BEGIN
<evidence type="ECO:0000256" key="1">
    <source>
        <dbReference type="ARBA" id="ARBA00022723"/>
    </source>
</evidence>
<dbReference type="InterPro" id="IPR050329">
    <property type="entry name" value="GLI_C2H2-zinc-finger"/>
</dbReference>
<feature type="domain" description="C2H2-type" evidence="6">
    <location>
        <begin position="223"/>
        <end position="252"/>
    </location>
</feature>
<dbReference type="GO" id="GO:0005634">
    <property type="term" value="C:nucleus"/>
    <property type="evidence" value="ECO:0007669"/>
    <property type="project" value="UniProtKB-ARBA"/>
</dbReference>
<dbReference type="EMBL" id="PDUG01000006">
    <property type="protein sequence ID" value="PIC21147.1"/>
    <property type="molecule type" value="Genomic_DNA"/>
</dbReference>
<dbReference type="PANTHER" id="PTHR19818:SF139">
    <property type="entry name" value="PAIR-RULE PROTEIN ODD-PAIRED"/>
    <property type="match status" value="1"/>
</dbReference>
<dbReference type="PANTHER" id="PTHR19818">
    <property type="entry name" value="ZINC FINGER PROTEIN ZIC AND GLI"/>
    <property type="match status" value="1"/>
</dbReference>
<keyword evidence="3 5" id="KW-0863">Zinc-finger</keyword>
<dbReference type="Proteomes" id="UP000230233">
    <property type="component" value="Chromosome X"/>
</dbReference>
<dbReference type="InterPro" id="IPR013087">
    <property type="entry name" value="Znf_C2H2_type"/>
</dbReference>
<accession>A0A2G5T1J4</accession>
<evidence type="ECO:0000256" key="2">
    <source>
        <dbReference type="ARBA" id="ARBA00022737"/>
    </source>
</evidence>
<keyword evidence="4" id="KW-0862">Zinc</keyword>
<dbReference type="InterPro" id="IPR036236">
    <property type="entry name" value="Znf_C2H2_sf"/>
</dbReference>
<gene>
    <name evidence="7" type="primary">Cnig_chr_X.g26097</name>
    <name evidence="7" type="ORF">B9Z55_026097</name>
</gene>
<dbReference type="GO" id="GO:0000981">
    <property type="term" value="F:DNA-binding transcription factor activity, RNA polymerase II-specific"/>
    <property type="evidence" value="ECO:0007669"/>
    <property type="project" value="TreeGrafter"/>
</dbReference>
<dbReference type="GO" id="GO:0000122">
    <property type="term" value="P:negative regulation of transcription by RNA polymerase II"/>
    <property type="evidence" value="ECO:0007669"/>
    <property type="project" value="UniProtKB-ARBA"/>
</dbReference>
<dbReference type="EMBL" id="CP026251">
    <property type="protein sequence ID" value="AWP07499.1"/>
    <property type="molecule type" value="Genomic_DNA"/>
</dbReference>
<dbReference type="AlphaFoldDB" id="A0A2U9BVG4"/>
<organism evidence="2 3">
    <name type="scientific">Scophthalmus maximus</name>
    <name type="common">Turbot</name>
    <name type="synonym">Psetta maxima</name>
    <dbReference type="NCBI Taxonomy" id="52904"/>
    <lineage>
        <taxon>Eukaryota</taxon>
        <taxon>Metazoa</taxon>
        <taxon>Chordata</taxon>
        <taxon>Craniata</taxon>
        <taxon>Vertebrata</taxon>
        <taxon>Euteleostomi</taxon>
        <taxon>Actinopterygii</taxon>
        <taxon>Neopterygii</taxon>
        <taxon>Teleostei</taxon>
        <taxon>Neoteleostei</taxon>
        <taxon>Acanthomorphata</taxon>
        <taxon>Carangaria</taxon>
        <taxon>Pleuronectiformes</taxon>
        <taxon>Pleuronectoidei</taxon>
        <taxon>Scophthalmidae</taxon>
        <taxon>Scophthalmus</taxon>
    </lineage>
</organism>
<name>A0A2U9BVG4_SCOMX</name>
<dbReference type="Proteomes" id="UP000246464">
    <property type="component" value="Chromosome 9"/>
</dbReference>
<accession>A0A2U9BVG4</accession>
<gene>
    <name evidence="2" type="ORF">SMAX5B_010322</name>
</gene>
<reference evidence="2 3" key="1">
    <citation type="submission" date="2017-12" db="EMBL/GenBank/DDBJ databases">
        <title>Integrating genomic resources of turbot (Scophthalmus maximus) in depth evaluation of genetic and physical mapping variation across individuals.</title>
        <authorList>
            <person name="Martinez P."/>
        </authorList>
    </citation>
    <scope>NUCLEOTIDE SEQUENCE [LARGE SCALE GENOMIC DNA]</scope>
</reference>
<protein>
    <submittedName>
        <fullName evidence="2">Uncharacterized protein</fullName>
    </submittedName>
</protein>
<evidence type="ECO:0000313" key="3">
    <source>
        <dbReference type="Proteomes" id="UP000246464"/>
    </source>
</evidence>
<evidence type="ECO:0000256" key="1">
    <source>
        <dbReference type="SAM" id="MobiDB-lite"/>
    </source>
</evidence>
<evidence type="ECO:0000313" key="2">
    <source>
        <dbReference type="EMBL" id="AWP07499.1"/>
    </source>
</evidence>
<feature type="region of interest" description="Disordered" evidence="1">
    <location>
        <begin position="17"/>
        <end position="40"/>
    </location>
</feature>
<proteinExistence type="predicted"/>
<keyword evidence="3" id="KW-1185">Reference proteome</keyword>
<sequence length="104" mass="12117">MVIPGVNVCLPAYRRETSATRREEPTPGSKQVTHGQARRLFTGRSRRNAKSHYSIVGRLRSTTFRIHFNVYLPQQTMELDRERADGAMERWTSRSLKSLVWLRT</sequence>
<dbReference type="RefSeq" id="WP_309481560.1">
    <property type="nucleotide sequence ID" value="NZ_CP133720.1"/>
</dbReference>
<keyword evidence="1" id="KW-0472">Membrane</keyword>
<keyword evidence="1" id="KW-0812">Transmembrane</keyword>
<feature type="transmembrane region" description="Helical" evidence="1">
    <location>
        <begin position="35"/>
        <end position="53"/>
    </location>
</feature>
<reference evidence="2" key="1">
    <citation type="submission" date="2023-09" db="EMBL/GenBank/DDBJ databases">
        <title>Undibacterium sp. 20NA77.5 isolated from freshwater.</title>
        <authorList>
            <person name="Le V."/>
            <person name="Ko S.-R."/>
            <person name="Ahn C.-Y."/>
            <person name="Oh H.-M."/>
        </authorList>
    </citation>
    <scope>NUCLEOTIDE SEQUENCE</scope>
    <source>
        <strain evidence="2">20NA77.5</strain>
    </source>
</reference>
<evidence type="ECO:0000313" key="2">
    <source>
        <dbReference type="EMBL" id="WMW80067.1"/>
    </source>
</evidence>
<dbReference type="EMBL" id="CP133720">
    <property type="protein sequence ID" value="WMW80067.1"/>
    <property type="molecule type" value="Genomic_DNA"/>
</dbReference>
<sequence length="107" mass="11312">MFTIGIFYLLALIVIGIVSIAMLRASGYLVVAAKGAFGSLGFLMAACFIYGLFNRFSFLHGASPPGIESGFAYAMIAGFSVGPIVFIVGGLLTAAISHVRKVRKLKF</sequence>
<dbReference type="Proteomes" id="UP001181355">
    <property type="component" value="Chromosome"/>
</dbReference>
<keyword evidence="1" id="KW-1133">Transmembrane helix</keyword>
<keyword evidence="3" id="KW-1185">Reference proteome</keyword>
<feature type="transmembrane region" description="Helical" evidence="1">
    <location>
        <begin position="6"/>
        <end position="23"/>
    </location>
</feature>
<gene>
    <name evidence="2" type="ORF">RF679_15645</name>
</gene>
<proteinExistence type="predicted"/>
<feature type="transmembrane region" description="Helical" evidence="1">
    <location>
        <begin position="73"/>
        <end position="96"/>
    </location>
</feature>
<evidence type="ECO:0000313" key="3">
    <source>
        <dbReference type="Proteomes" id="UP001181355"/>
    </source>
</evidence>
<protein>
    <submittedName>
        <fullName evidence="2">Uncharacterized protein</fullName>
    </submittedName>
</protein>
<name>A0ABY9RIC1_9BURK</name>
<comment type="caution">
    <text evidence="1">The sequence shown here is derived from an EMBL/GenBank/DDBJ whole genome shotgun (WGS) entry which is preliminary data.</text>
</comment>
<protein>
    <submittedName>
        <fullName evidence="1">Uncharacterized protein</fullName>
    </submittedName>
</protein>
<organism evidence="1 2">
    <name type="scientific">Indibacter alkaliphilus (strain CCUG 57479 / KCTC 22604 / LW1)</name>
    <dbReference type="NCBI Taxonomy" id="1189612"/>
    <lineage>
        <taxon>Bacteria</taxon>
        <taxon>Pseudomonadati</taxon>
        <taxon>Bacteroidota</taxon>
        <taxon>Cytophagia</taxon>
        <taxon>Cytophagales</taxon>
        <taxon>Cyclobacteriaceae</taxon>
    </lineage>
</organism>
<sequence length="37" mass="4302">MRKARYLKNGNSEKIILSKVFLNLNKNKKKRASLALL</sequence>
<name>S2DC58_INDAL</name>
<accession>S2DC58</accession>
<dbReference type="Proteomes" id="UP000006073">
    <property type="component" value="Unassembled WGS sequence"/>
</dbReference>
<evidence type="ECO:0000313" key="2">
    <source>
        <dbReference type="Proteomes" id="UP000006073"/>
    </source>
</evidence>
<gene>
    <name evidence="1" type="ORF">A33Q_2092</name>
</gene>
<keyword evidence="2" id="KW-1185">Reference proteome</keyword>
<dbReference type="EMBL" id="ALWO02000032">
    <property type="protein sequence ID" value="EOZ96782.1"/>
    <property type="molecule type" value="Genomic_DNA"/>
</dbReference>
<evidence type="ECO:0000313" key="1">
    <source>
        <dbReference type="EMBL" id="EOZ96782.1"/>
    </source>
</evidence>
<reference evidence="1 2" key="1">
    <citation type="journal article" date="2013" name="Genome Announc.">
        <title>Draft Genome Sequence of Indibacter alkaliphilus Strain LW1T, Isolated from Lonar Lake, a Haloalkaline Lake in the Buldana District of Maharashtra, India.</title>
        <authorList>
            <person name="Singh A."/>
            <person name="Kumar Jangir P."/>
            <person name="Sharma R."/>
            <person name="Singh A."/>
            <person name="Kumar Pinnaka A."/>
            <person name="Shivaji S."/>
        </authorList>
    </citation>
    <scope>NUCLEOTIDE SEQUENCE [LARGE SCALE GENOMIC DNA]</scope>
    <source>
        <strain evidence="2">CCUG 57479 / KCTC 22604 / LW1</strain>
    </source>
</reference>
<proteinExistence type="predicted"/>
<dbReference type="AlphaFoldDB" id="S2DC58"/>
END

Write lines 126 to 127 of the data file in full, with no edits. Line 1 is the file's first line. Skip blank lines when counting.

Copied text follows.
        <dbReference type="EMBL" id="AWP07499.1"/>
    </source>